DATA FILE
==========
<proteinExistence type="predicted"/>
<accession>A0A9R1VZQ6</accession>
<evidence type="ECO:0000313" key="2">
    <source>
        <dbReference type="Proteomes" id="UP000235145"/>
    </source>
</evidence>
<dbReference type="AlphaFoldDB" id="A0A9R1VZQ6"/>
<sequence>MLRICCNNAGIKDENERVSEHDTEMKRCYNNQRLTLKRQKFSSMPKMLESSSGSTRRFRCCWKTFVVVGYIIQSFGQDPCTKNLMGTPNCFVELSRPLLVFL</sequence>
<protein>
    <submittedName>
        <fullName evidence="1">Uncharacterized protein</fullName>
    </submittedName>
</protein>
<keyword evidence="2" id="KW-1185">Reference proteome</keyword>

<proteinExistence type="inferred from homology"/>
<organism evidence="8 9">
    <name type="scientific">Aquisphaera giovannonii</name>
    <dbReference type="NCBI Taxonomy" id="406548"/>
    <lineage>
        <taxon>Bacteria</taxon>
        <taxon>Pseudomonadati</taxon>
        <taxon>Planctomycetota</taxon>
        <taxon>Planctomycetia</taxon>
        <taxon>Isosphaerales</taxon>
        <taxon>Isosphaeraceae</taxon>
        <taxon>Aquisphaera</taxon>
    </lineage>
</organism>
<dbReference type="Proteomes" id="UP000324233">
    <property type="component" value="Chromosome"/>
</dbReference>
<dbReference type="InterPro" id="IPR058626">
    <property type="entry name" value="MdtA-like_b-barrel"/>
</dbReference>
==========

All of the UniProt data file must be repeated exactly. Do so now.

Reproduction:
<proteinExistence type="predicted"/>
<accession>A0A9R1VZQ6</accession>
<evidence type="ECO:0000313" key="2">
    <source>
        <dbReference type="Proteomes" id="UP000235145"/>
    </source>
</evidence>
<dbReference type="AlphaFoldDB" id="A0A9R1VZQ6"/>
<sequence>MLRICCNNAGIKDENERVSEHDTEMKRCYNNQRLTLKRQKFSSMPKMLESSSGSTRRFRCCWKTFVVVGYIIQSFGQDPCTKNLMGTPNCFVELSRPLLVFL</sequence>
<protein>
    <submittedName>
        <fullName evidence="1">Uncharacterized protein</fullName>
    </submittedName>
</protein>
<keyword evidence="2" id="KW-1185">Reference proteome</keyword>

<proteinExistence type="inferred from homology"/>
<organism evidence="8 9">
    <name type="scientific">Aquisphaera giovannonii</name>
    <dbReference type="NCBI Taxonomy" id="406548"/>
    <lineage>
        <taxon>Bacteria</taxon>
        <taxon>Pseudomonadati</taxon>
        <taxon>Planctomycetota</taxon>
        <taxon>Planctomycetia</taxon>
        <taxon>Isosphaerales</taxon>
        <taxon>Isosphaeraceae</taxon>
        <taxon>Aquisphaera</taxon>
    </lineage>
</organism>
<dbReference type="Proteomes" id="UP000324233">
    <property type="component" value="Chromosome"/>
</dbReference>
<dbReference type="InterPro" id="IPR058626">
    <property type="entry name" value="MdtA-like_b-barrel"/>
</dbReference>